- refers to the use of musical ideas or motifs that are identified with a specific country, region, or ethnicity, such as folk tunes and melodies, rhythms, and harmonies inspired by them. Musical nationalism can also include the use of folklore as a basis for programmatic works including opera.
theme and variations
movement type where the given theme is modified in a series of variations
symbolist poetry
- as a type and movement in poetry, emphasized non-structured "internalized" poetry that, for lack of better words, describe thoughts and feelings in disconnected ways and places logic, formal structure, and descriptive reality in the back seat.
Work built on an ostinato bass, often an descending chromatic bass.
a French composer, the younger sister of the noted composer and composition teacher Nadia Boulanger. Psalm 24.
Regarded during his life as a pioneer, he is now widely considered one of the most influential of jazz musicians, along with Louis Armstrong and Duke Ellington. He played a leading role in the development of bebop, a form of jazz characterized by fast tempos, virtuoso technique, and improvisation based on harmonic structure. His innovative approaches to melody, rhythm, and harmony exercised enormous influence on his contemporaries.
1) Arrival at harmonic rest. 2) In parade music, the drumbeat
blues composer and musician, often known as the "Father of the Blues" among the most influential of American songwriters, syncopated rhythms, a style unique to his music.
musique concrete
a style of avant-garde music that relies on recorded sounds, including natural environmental sounds and other non-inherently-musical noises to create music.
12-tone technique, serial music
a method of musical composition devised by Arnold Schoenberg. The technique is a means of ensuring that all 12 notes of the chromatic scale are sounded as often as one another in a piece of music while preventing the emphasis of any.[1] All 12 notes are thus given more or less equal importance, and the music avoids being in a key.
Bohemian-Austrian composer and conductor. Mahler was best known during his own lifetime as one of the leading orchestral and operatic conductors of the day. He has since come to be acknowledged as among the most important late-romantic composers, although his music was never completely accepted by the musical establishment of Vienna while he was still alive. Mahler composed primarily symphonies and songs; however, his approach to genre often blurred the lines between orchestral Lied, symphony, and symphonic poem.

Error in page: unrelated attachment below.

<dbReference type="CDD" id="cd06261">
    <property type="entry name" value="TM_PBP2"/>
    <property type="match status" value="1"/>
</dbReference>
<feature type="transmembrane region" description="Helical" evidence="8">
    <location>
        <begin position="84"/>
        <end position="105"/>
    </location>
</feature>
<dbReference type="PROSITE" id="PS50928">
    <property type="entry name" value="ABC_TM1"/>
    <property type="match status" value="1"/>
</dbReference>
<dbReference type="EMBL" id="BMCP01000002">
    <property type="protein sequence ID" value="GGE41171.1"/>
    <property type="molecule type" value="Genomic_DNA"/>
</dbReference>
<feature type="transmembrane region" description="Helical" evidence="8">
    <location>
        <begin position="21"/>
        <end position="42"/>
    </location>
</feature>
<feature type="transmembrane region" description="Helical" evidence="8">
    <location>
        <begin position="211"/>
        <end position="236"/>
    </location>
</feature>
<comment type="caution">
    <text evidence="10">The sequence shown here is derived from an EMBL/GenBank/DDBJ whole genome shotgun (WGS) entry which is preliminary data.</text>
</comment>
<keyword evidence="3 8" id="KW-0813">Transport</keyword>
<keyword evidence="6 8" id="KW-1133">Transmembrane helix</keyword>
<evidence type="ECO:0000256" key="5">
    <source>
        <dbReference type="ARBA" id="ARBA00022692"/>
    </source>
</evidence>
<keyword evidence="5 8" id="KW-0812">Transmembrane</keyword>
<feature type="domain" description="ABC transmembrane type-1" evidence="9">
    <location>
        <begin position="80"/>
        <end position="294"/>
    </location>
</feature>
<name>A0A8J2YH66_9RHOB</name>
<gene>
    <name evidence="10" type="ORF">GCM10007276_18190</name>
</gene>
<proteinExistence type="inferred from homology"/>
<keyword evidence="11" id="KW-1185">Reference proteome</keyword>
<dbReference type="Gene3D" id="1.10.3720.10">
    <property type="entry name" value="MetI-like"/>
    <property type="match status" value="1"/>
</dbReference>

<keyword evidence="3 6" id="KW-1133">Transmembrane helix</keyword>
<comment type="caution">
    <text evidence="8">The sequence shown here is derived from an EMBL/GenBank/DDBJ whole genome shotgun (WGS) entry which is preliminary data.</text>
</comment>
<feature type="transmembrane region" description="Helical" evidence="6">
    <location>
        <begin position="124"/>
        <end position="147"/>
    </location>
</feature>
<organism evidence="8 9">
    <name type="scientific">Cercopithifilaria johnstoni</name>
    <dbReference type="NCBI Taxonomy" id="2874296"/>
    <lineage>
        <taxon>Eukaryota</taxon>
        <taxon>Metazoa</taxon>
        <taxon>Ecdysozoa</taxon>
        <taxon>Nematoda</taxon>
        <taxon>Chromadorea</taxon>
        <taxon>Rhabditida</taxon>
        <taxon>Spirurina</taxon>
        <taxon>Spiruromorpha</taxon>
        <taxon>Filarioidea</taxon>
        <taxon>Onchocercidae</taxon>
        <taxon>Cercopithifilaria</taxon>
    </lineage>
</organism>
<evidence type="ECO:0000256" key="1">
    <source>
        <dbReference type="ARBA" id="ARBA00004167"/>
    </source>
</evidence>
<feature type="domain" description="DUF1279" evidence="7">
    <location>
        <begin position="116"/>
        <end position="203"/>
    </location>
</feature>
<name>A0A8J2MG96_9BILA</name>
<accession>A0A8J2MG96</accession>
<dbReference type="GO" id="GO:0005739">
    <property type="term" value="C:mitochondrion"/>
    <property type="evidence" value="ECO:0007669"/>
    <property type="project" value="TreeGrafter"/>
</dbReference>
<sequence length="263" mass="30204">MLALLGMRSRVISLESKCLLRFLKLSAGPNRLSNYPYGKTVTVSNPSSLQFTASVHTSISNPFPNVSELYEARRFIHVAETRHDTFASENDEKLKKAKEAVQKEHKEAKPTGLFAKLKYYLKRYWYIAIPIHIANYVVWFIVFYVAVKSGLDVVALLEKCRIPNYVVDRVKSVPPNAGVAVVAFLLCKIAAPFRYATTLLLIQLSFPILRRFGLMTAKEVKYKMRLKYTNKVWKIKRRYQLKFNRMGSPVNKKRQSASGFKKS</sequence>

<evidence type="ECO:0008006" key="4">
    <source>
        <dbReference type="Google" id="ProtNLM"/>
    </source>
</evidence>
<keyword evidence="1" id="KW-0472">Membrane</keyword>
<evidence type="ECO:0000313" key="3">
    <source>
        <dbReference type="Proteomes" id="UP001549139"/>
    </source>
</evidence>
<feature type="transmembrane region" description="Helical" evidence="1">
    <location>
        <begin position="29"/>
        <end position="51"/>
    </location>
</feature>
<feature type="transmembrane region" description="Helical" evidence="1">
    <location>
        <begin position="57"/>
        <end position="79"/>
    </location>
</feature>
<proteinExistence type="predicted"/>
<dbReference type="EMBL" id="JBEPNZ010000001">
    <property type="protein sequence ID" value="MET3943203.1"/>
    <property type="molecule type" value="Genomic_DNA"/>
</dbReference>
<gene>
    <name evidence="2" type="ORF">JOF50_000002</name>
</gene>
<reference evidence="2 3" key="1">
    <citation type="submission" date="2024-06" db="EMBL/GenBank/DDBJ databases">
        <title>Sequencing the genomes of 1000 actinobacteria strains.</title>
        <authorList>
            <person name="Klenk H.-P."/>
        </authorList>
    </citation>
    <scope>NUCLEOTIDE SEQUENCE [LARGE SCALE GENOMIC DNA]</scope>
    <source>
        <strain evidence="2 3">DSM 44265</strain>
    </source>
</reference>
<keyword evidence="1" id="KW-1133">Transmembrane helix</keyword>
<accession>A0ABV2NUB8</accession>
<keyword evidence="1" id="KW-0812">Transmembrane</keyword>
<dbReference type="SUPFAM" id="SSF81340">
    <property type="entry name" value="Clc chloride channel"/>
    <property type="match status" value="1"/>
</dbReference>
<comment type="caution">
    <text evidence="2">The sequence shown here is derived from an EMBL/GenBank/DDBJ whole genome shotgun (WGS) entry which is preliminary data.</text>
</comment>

emphasis on the spiritual or passionate (as opposed to the intellectual) in literature, art, and music. Music from 1830 to 1900.
sacred harp
tradition of sacred choral music that took root in the Southern region of the United States. It is part of the larger tradition of shape note music.
a pulse is a series of identical, yet distinct periodic short-duration stimuli perceived as points in time
In opera, a vocal passage imitating the rhythms and inflections of speech; often a recitative is followed by an aria. When crisply delivered and accompanied by simple chords in the continuo, it is considered secco(dry), with orchestra it's accompagnato.
Czech composter, opera Bartered Bride
Polish country dance in triple meter, often with accentuation of the second beat.
program music
a form of art music intended to evoke extra-musical ideas, images in the mind of the listener by musically representing a scene, image or mood
One of the most famous jazz musicians of the 20th century, he was first known as a cornet player, then as a trumpet player, and toward the end of his career he was best known as a vocalist and became one of the most influential jazz singers.
Wagner's theory of opera wherein all branches of art, including poetry, narrative, design, and architecture, are harnessed in a global art form, opera.
American composer of concert and film music, as well as an accomplished pianist. Instrumental in forging a distinctly American style of composition, he was widely known as "the dean of American composers." Copland's music achieved a difficult balance between modern music and American folk styles, and the open, slowly changing harmonies of many of his works are said to evoke the vast American landscape. He incorporated percussive orchestration, changing meter, polyrhythms, polychords and tone rows.
a German composer) primarily known for his operas (or "music dramas", as they were later called). Unlike most other great opera composers, he wrote the scenario and libretto for his works. His compositions, particularly those of his later period, are notable for contrapuntal texture, rich chromaticism, harmonies and orchestration, and elaborate use of leitmotifs: musical themes associated with particular characters, locales or plot elements. His pioneered advances in musical language, such as extreme chromaticism and quickly shifting tonal centres, greatly influenced the development of European classical music.
absolute music
instrumental music without illustrative or programmatic intent
a Polish composer and virtuoso pianist of the Romantic period. He is widely regarded as the greatest Polish composer, and ranks as one of music's greatest tone poets.